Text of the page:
Don’t get taken for a ride: 4 ways to check for odometer rollback in a used car

October 27, 2017
Posted by: admin

As many as 1 out of every 100 cars has suspected odometer rollback. So how can you check if the odometer in the car that you’re thinking about purchasing has been tampered with?

The last thing you want when buying a used car is to think that you got a great deal only to find out later on that your car has travelled 100,000kms more than what you thought! Odometer rollback can reduce the value of a vehicle, mask potential mechanical issues, and cause mechanical breakdown if items that should be addressed at certain servicing intervals are not able to be identified (e.g. timing chains).

So what are some ways that you can check for possible odometer rollback?

 

Tip 1: Check its history

First of all, take a look at the vehicle’s service book and manual. These books should contain vehicle information, such as the make and model, VIN, engine number, and colour. Check in the engine bay to make sure that the VIN and engine numbers match the service books and manual.

When you know that the number match up, check out the service history and – in particular – the odometer readings at each service. These readings should be sequential with realistic readings given the time interval between services.

Pro Tip: Can’t find the VIN or engine number in the engine bay? Check the manual – it should give you a diagram pinpointing where the VIN and engine number can be found in the engine bay.

Make sure you check the service history for the workshop stamps and signatures as well as the type of ink and hand writing. Identical workshop stamps, signatures, hand writing, and/or ink colour used across multiple services could be cause for suspicion – especially in older vehicles. It could indicate that someone has filled out all the service logs at the same time.

When purchasing a used vehicle, you should always invest in a Car History Report. It contains information about the vehicle, including various odometer readings. If odometer readings have been reported in the past (e.g. at a service or point of sale) then you will find the readings listed chronologically in the Car History Report. This report will identify if there is potential odometer rollback, based on these odometer reports. However, keep in mind that sometimes these entries can be honest mistakes made by human error. You need to use your common sense when interpreting this report.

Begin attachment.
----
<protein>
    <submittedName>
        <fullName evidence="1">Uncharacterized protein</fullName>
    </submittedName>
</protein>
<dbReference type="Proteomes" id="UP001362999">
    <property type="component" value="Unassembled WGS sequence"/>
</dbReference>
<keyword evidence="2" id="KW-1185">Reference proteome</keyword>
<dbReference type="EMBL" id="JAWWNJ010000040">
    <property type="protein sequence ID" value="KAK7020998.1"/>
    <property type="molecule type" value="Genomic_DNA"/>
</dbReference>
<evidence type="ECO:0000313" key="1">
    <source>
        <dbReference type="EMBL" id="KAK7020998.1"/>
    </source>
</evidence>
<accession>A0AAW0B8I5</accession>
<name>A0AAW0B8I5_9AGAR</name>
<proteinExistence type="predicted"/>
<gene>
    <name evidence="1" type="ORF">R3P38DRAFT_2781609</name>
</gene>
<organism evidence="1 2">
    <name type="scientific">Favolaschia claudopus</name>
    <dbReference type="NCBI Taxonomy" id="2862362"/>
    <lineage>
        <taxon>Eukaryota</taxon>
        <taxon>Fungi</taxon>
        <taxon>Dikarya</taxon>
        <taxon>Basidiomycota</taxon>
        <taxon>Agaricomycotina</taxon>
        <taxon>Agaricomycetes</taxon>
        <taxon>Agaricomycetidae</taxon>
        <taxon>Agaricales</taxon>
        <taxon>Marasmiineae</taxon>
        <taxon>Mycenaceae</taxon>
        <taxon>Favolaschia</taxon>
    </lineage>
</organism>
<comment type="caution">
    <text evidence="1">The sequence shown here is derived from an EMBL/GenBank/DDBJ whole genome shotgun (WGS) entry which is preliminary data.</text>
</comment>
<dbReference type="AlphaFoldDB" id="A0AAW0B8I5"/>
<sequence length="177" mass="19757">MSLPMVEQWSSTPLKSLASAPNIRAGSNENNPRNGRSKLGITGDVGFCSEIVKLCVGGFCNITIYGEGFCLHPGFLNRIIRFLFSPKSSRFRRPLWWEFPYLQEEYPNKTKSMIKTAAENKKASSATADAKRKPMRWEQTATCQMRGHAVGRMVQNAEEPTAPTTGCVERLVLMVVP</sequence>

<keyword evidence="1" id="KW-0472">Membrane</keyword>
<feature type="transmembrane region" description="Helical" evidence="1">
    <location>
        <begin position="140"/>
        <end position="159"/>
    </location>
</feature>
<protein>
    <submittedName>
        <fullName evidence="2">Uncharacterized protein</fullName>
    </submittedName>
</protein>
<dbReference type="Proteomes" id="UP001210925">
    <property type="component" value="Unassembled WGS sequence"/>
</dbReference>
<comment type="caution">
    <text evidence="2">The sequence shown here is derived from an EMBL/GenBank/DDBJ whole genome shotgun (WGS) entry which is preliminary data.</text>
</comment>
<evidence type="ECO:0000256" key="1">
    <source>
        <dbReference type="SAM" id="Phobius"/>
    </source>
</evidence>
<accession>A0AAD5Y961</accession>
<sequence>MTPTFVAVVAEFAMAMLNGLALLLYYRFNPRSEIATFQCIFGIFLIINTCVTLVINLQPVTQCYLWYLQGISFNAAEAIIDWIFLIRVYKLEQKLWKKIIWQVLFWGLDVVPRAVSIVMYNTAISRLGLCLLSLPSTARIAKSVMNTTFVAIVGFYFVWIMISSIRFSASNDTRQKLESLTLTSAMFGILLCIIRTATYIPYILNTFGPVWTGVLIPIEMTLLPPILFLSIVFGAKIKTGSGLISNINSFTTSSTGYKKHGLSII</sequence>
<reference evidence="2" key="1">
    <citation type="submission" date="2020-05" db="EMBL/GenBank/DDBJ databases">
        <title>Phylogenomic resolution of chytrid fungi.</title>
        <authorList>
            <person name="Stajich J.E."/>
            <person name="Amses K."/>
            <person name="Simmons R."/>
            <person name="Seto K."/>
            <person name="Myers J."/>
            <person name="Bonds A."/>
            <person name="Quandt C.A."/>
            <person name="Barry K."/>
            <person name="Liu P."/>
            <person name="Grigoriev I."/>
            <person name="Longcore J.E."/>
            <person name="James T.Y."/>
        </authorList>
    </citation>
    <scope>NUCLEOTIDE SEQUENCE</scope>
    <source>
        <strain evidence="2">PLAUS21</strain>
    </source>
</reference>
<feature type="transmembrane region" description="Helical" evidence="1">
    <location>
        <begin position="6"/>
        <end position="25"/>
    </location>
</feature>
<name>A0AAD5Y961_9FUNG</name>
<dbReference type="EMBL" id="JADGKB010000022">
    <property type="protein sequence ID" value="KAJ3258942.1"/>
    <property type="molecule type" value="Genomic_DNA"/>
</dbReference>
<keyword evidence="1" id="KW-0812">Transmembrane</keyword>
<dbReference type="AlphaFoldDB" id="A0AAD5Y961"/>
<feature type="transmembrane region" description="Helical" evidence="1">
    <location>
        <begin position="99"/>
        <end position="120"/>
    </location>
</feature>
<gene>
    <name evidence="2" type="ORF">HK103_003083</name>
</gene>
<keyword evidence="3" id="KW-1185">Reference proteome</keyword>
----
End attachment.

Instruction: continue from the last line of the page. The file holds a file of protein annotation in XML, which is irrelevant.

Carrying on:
What if there aren’t any service books?

Someone who has deliberately tampered with an odometer isn’t likely to leave service books in the car that would contradict the odometer reading. However, used vehicles can also legitimately come without a service history or original manuals. In fact, we find more often than not, older vehicles will come without a service history, simply due to being lost over time.

So how do you check the odometer reading if you don’t have the service book and/or the Car History Report doesn’t highlight anything suspicious?

Tip 2: Compare the general condition of the vehicle to the odometer reading

An obvious method to look for odometer rollback is to evaluate the general condition of a vehicle. A car that’s only travelled 80,000kms, for example, is unlikely to have cracked leather seats, a faded dash, and holes in the floor carpet. You can pick up some indications through a walk-around (see our previous blog).

 

Tip 3: Look for specific wear and tear that is inconsistent with the odometer reading

Places that often show wear are the pedals (accelerator, brake, and clutch if a manual), seat belts, and sometimes the door rubbers. Seats can be sprayed to cover up cracks and dashes can be painted; however, the pedals and seat belts are harder to change. These items ere used every time someone drives the car and so usually reflect the true age of a vehicle.

Tip 4: Check out the odometer itself

Take a torch with you when inspecting a vehicle and use it to closely examine the cluster where the odometer is housed. Sometimes odometer rollback simply means replacing the entire cluster rather than tampering with the reading. You can often identify a replaced cluster scratch marks on or around the cluster, and particularly on the screws that hold the cluster in place. Also have a look for fingerprints or dust on the inside of the cluster.

Where does that leave you?

Buying a car with odometer rollback can cause you a headache in the long run as it devalues the vehicle and can make it hard for you to on-sell.

It the odometer has been wound back you could end up with mechanical issues much sooner than you anticipated. Because you don’t know exactly how many kilometres the vehicle has travelled, the transmission and engine could be much older than you think. You might have to replace big-ticket items sooner than expected, which will leave you out of pocket in the long run – whether or not you got a bargain when purchasing the vehicle initially.

Any other tips for checking for odometer rollbacks? Or any burning questions for a car dealer? Let us know in the comments section!

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